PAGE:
To debug is human. To fix it is divine...
Well, the human part is what this section is about. The divine part is up to you!
When a program does not behave in the way it is supposed to, we say the program contains a bug or bugs. This does not refer to compilation errors — those are simply errors and they are relatively easy to clear, because the compiler tells you where the problems are. On the other hand, bugs are errors that happen during the execution of the program and they can be hard (sometimes very hard!) to detect.
Any program that you think is bug-free is never completely bug-free. All we can try to do is to reduce the number of bugs contained in the program. The process of removing bugs is known as debugging, and the tool that is used for debugging is called the debugger. Anjuta provides a very user-friendly and powerful debugging environment (actually, a GUI wrapper over gdb, a powerful command line debugging tool).
A debugger tracks and traces the execution of the program and provides various views of information needed to study the execution of the program.
Before debugging, it is important to understand what debugging targets are. Debugging targets refer to those entities with which the debugger interacts during operation. There are four types of debugging targets:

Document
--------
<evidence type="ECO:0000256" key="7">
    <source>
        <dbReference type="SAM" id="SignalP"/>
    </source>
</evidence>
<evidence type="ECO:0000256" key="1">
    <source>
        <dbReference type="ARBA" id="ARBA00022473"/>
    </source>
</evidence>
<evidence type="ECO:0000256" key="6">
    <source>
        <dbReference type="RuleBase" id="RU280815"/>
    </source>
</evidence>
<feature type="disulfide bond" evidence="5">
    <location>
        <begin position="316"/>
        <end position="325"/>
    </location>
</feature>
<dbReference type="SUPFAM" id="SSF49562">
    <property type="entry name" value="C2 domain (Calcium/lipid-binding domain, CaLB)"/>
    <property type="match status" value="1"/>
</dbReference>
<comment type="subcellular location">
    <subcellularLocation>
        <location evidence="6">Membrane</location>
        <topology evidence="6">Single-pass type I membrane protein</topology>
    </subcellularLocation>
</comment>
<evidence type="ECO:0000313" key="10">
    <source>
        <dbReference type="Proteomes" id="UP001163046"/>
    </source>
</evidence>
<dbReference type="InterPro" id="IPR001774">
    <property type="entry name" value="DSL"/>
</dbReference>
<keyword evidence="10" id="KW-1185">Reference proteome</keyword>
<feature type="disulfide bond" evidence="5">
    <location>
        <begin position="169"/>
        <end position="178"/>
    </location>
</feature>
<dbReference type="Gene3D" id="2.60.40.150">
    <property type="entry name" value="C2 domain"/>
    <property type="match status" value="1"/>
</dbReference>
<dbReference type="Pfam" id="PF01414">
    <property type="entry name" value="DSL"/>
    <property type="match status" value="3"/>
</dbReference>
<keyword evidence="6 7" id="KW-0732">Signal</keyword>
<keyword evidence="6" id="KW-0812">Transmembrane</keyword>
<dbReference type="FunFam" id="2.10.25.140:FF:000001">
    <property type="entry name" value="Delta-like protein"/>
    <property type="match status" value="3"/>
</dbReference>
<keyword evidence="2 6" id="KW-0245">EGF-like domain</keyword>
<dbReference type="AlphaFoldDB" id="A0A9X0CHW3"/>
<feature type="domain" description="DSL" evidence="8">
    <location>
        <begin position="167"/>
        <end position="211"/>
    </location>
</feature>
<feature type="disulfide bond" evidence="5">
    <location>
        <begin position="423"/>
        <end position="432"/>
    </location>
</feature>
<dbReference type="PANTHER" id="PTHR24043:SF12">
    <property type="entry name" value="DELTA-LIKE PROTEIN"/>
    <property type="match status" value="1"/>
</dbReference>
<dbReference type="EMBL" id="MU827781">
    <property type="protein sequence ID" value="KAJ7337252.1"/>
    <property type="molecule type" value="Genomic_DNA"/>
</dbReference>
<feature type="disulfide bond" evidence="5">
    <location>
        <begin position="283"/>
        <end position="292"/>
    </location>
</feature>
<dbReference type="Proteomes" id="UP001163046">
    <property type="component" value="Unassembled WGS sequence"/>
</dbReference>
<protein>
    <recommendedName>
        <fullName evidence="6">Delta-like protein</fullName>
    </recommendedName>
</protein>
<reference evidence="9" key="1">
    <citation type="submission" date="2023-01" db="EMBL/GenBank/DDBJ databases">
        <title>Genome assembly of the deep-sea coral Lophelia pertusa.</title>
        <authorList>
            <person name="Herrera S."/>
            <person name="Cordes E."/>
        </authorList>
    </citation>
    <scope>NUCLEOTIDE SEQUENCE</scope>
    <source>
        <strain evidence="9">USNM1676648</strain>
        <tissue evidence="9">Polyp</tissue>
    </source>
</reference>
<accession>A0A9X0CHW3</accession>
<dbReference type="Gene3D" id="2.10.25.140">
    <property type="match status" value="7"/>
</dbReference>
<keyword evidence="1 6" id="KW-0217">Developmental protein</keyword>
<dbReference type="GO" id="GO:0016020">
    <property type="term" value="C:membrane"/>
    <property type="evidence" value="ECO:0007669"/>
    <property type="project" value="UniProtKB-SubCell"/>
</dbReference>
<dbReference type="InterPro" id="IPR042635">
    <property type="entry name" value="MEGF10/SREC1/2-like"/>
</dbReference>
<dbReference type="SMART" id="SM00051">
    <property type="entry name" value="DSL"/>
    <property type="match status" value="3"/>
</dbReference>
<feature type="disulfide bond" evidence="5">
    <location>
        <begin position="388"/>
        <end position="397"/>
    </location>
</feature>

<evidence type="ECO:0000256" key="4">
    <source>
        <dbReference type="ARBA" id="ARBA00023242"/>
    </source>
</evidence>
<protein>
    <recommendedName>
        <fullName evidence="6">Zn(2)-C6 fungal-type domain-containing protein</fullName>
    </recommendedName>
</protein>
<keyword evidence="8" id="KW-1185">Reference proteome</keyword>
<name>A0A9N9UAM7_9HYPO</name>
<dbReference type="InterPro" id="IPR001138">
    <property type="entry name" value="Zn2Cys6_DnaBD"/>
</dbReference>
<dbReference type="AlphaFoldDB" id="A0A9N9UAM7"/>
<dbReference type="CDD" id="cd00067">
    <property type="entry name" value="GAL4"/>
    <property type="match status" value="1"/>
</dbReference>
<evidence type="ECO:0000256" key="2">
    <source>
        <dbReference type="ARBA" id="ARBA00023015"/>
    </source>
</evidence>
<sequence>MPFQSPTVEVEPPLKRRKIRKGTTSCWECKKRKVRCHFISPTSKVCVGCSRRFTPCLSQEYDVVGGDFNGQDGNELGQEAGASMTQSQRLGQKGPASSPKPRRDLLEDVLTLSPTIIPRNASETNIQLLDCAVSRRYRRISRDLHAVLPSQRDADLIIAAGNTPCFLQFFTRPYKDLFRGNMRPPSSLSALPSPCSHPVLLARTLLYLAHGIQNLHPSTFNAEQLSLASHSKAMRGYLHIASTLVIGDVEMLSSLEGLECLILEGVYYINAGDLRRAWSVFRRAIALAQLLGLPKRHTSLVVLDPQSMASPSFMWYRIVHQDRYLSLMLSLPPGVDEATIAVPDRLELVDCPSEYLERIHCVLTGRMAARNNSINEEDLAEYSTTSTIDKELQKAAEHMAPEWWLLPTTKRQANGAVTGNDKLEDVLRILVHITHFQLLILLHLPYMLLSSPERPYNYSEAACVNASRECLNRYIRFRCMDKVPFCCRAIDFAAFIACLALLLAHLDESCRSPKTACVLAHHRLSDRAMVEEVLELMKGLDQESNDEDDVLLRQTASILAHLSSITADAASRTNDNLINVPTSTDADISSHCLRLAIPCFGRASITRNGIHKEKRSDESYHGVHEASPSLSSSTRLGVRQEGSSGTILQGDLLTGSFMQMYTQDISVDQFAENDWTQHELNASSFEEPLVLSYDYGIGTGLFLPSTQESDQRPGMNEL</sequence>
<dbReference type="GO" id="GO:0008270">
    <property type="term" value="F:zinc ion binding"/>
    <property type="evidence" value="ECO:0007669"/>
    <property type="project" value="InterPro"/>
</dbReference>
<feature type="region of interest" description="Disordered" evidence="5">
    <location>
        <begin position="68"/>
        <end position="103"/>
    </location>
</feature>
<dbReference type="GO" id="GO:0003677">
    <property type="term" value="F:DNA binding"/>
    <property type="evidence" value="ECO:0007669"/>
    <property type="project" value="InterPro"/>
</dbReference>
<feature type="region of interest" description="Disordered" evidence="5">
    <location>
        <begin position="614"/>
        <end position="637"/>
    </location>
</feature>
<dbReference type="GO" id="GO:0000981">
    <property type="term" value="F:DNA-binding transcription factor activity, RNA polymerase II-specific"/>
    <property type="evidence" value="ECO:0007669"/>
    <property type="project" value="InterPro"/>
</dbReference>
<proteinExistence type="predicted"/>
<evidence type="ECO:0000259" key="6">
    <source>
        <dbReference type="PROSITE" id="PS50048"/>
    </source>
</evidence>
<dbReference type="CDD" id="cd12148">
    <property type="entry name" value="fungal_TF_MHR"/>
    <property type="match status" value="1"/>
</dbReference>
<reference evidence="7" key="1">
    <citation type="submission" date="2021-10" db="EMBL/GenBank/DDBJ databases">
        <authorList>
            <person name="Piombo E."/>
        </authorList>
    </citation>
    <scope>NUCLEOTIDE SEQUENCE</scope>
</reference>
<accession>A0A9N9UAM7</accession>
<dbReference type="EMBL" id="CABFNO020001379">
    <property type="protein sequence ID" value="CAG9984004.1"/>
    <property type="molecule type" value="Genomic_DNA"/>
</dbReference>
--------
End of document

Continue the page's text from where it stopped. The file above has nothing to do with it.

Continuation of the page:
There can be only one target active for each of the four types of targets at any give time. All of the targets do not need to be active for the debugger to work, although certain combinations are required active for a useful debugging session. Example combinations may be [ executable, symbol table, and process ] or [ executable, symbol table and core file ].
The target Executable becomes active when an executable file is loaded into the debugger.
The target Symbol table is automatically loaded from the executable file, therefore it does not have to be handled separately. The symbol table is necessary for the debugger to identify the various symbols in the source code of the program. The information is included in the executable during the compilation (as long as the program is compiled with the Debug option enabled — see the chapter called Setting Compiler Options> for details).
The target Core file becomes active when the core file is loaded into the debugger. A core file is the memory image of the program which was dumped by the kernel, usually because it had performed an illegal operation. The core file can provide information such as variable contents, register values, and stack trace of the program at the time of the error. By studying the core file it is possible to find out which part of the program has misbehaved and resulted in the core dump.
The target Process becomes active when the program is executed under the debugger or when you attach to an already running process.